Colleen and I were getting body-marked for Saturday’s super sprint triathlon when we heard what sounded like a shotgun blast.
“What the heck was that?” she asked.
“Maybe somebody was fooling around with the starter’s pistol,” I suggested.
“Sounds like somebody blew a tire,” a crew member said.
We shrugged, wondering which hyper-competitive nut had pushed the envelope on his air pressure. It wasn’t until half an hour later, after we’d returned from the first-timer’s meeting, that we discovered it was Colleen’s bike that had detonated.
Talk about a flashback. It was two summers ago, in her first Iron Kid event, that a derailed bike chain led then 9-year-old Colleen to push her bike over a mile before she even got to the run segment. Now here she was at her first “real” triathlon with a flat tire – and we hadn’t thought to bring a spare.
Before we even had a chance to digest this development, though, a crew member wheeled her bike over to the Human Motor Works tent. Luckily the guys there had a tube to fit Colleen’s secondhand Huffy Tempo. Their cross-examination of Ben, who’d wandered over to see what happened, uncovered the problem: When he’d inflated our tires that morning, he’d been operating under the impression that Colleen’s tubes held roughly 90 pounds per square inch, the same as our road bikes.
Turns out the bike we’d picked up for her earlier in the week had tubes designed to hold only half that amount.
Relieved that Colleen’s rookie triathlon wasn’t ruined before it even started, we finished our preparations and headed over to the pool.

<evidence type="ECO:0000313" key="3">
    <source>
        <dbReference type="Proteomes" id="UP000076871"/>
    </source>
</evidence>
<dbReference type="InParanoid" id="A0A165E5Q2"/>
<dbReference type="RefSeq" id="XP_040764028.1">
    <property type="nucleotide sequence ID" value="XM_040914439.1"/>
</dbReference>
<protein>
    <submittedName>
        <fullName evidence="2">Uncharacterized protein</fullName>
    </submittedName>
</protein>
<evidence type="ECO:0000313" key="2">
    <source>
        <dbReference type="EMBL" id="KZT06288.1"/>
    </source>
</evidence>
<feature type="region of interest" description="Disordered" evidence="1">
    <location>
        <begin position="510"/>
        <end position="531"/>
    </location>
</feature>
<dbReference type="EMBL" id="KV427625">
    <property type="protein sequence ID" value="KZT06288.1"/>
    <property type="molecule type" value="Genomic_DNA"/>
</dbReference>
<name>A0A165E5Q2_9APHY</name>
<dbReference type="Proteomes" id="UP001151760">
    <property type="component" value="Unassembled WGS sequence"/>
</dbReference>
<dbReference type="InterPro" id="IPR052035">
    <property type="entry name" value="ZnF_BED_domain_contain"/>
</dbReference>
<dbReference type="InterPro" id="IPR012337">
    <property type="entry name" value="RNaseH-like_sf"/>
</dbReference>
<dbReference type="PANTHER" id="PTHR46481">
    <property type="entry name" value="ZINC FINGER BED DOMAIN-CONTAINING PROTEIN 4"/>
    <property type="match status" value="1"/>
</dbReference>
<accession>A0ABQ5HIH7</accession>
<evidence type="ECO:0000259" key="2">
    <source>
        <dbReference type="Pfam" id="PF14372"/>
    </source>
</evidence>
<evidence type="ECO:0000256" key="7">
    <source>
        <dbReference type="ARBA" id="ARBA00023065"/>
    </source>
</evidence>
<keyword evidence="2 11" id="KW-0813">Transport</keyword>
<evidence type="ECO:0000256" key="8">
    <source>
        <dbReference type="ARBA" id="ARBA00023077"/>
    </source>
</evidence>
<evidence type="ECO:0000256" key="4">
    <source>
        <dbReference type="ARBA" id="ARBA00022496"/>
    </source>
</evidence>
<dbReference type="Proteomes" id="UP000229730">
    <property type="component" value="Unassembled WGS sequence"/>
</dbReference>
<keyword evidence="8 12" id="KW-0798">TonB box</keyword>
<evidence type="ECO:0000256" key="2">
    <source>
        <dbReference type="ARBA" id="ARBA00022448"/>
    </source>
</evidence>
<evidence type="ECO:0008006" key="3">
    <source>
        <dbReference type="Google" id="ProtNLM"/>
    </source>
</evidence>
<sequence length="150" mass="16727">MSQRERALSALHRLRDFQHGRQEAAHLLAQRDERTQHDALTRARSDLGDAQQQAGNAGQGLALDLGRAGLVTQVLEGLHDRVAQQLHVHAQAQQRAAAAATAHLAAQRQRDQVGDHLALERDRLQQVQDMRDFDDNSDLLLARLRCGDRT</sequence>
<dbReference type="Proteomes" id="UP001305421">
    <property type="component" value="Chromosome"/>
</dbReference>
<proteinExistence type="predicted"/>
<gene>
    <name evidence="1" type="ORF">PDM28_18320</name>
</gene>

The 300-meter swim was to be done “snake style,” up and down each of the six lanes, with swimmers going into the water every 10-15 seconds. Ben joined the line at about the halfway point, while Colleen and I got at the very end.
She was the only kid in the race, and I planned to stick with her the whole way. It seemed like a reasonable strategy to start last. If that’s where we wound up finishing, at least we could say nobody passed us. Besides, for Colleen, simply finishing was the whole point. As long as we got done before the course closed, time wasn’t a factor.
I’m going to let Colleen describe how the race went from her perspective in her usual Friday post.
But I will say that she did finish, she wasn’t last (I was), and in addition to some fun family memories, we came away from this event with two new nicknames.
Colleen’s is Shotgun, which she plans to paint on her bike.
And Ben, who finished an hour ahead of us despite not bothering to do any training, will forever be known as “Mr. 90 PSI” by the bike shop guys at Human Motor Works, who affectionately greeted him by his new moniker when we stopped by the store after the race.